Taking the Indy to global bestComment on this story
Independent Media is taking 10 executives to the World Association of Newspapers conference in Italy, departing on Saturday June 7. Aneez Salie spoke to delegation head and Independent chairman Dr Iqbal Survé.
Aneez Salie: The irony is, the previous owners had a global company, with interest from India to Indonesia. But we had never felt more parochial than we did under them.
Dr Iqbal Survé: I think you have said it. Ironically, the Irish were international owners. But Independent was more closed to thought leadership internationally under the Irish than I think at any other time. So, when we acquired the business, I made it very clear that we will strengthen journalism; we will have best practice, and we will do partnerships globally, and we will participate in global forums of media, as well as other global business forums.
So I think my commitment to expanding the horizon of our journalists and executives to be exposed to global best practice is real and it’s happening. My target, as I said at the launch, is that within three to five years, every one of the editors, deputy editors, senior editors, and executives with Independent would have exposure to some international conference or programme. That is a great way to kick off.
But I think, probably the biggest demonstration of this is that, the World Association of Newspapers (WAN) is one of the biggest in the world. It (deals with) best practice, thought leadership, latest technologies, innovation, changes in newsrooms, from print to digital, integration of newsrooms and issues around editorial independence. It is one of the most important conferences to participate in.
I think we are walking the talk.
Soon after that, two of our seniors go to China as well. Some others will go to New York in September for a similar kind of conference.
Salie: Tell us about the Global Agenda Council of the World Economic Forum (WEF).
Survé: These are the thought leadership of the world on specific issues. And the Global Agenda Council for emerging multinationals of the World Economic Forum had their offsite workshop, if you like, in South Africa this year. It is the first time it is here in South Africa. As vice-chairman of this council, and as co-host of the offsite workshop, it was really good to have the best CEOs in the world in emerging multinationals, the senior partners of some of the world’s top consulting firms and, of course, the top academics dealing with this, to be present in South Africa.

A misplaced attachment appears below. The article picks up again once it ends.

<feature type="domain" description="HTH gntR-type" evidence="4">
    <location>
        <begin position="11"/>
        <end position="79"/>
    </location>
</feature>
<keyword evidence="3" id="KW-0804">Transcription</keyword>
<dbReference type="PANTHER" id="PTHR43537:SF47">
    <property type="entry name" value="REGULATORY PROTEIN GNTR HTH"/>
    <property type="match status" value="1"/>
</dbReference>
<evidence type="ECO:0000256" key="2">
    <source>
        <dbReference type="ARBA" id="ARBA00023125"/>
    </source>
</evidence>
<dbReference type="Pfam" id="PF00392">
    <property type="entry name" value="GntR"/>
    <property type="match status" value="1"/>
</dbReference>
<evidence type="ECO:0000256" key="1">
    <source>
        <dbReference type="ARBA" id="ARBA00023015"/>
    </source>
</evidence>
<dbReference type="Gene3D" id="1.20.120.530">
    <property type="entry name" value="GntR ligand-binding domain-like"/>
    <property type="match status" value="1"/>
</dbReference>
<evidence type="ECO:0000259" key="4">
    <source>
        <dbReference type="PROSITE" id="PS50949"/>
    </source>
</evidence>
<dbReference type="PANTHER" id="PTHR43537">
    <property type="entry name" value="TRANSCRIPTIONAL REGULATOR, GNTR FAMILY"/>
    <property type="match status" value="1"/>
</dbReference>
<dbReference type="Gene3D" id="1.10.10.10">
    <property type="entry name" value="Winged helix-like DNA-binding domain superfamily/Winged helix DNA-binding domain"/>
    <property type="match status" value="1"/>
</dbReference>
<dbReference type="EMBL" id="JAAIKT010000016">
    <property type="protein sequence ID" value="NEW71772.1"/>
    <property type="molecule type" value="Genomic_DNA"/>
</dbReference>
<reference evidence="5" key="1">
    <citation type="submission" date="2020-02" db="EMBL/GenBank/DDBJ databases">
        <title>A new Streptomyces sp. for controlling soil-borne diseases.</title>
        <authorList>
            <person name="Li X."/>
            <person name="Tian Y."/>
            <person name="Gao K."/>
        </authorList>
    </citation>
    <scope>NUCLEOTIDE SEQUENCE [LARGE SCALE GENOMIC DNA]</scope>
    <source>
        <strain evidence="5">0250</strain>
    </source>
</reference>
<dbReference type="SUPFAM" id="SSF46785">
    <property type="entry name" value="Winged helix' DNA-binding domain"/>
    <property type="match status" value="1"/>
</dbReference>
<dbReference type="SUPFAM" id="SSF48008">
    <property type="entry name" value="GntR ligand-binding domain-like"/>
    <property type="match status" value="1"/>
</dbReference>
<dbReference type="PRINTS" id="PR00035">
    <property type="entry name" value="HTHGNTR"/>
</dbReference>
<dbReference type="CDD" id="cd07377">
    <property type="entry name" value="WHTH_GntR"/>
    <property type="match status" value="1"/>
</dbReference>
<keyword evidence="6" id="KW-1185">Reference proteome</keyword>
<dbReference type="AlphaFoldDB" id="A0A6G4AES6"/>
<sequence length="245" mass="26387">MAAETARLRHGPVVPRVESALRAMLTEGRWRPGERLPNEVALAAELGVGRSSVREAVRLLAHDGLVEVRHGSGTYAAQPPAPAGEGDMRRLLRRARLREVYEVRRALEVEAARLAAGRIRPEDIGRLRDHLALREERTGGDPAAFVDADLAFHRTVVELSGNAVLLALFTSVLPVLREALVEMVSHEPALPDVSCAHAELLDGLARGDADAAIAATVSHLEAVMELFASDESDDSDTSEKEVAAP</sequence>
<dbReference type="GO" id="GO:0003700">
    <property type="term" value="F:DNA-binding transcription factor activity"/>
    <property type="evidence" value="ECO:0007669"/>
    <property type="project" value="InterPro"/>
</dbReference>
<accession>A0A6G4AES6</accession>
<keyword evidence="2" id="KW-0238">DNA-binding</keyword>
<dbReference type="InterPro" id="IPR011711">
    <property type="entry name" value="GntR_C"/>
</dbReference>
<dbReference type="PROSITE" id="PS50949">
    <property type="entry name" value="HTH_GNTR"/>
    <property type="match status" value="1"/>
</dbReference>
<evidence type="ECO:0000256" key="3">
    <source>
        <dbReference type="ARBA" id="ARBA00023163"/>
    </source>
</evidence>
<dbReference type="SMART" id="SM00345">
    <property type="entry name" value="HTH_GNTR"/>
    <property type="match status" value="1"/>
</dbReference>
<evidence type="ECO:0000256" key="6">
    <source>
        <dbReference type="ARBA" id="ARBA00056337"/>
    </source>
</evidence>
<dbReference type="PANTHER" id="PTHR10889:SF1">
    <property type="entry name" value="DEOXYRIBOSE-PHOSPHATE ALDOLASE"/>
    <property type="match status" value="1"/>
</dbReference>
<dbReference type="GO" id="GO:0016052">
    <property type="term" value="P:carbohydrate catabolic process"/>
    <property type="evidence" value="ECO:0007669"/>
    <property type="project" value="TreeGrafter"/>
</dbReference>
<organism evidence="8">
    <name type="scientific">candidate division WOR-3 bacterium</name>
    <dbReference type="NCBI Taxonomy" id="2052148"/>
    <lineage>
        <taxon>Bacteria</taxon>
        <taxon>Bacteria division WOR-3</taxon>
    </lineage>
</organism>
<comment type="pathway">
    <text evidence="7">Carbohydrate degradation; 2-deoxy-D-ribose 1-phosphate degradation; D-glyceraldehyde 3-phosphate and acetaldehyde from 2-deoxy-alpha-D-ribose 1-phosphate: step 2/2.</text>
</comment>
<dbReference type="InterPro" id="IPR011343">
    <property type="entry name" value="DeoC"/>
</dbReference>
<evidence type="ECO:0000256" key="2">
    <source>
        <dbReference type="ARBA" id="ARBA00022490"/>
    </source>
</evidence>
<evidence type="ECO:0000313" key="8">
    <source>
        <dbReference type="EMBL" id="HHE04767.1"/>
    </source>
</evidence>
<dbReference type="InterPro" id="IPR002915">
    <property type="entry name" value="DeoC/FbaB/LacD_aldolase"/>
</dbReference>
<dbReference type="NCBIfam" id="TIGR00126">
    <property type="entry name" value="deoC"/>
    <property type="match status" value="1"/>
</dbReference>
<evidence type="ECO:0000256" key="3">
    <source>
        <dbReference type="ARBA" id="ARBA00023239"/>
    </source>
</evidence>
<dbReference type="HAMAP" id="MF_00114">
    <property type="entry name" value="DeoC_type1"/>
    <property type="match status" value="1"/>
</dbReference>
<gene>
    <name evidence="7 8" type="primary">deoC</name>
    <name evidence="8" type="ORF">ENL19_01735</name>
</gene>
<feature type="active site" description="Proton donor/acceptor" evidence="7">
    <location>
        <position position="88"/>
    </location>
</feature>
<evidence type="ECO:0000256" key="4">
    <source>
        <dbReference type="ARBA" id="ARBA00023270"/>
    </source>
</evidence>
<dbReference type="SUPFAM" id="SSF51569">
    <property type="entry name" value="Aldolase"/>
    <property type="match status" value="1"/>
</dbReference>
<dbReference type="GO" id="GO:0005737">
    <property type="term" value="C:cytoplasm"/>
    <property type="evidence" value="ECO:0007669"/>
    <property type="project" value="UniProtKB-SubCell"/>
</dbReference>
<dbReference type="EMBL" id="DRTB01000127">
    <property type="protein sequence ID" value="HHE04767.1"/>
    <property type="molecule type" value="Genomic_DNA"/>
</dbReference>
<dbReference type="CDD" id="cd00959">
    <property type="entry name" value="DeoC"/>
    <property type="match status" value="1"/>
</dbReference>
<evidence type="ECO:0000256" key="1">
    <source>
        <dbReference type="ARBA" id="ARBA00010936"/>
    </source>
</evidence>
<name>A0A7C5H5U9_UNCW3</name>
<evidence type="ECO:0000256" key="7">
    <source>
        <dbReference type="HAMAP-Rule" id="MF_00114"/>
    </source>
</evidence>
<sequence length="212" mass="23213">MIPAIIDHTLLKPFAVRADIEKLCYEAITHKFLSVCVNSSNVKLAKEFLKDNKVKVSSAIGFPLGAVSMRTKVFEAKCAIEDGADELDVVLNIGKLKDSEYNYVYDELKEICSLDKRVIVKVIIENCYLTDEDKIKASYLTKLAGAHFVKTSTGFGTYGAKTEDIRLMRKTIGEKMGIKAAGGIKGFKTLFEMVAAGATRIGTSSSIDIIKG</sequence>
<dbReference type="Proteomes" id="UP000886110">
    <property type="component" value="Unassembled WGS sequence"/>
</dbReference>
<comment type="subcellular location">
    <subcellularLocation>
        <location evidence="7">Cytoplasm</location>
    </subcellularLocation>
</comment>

Now, I think that we had two ways of approaching this; the first was to say, the council is exclusively for members of the council; the top 30 to 40 in the world in this area, and one could keep that information to themselves. Alternatively, I went to the co-hosts and told them since I am the vice-chairman of the council, “would you mind if I invite to participate in the council meeting senior executives from Independent and from Sekunjalo, and secondly, even some of our interns in our group?”. And I thought it was a bit of a cheeky request, but I was pleasantly surprised when the council said, “Absolutely! That is actually what the council is about.”
You actually have your world’s best thought leaders on the subject matter to engage with local people working in South Africa, in Africa, and who understand what they are doing. The council can only be enriched by that. So we had Peter Matlare of Tiger Brands, who was leading one of the sessions as a South African/African company, on expansion into Africa. The feedback that we got from the global players that were here is that South Africa is one of the best places in the world to come to. Cape Town is beautiful. They love the efficiency of our organisation, the way we operated and the logistics.
But they loved, more importantly, the quality of the discussion. The feedback our people gave us is that this was the highlight of their experiences.
Salie: And this was preceded on the Thursday by a seminar?
Survé: We asked two of the professors – some of the professors were from INSEAD, some of them were from Bombay University, and these are in the top five universities in the world; some from Harvard and Maryland – the professor from Maryland University, Anil Gupta, ranked as one of the top strategy professors in the world, and we asked the editor of Harvard Business Review, Anand Raman, if they wouldn’t mind coming a day early to engage with some of the senior executives in Independent and the Sekunjalo Group.
One of the things about the Sekunjalo Group is that it is a founder member of the WEF’s Global Growth Companies, and I was the only African serving on the board, and the first chairman of the board, for three years. I am still on the board. The chairman’s term is three years. But, through the Global Growth Companies, which is one of the world’s fastest growing companies, the ones with leadership DNA, we have taken probably about 30 to 40 senior executives of Sekunjalo to the WEF for meetings over the years. They benefited from that engagement with peers around the world in similar kinds of companies. We will do the same at Independent.
Salie: Your mantra is “digital first, print best”. How do you take that further at WAN? There are master classes on this issue. Are you targeting new media spaces, digital first, print best, those master classes could improve? Would our executives be participating in that?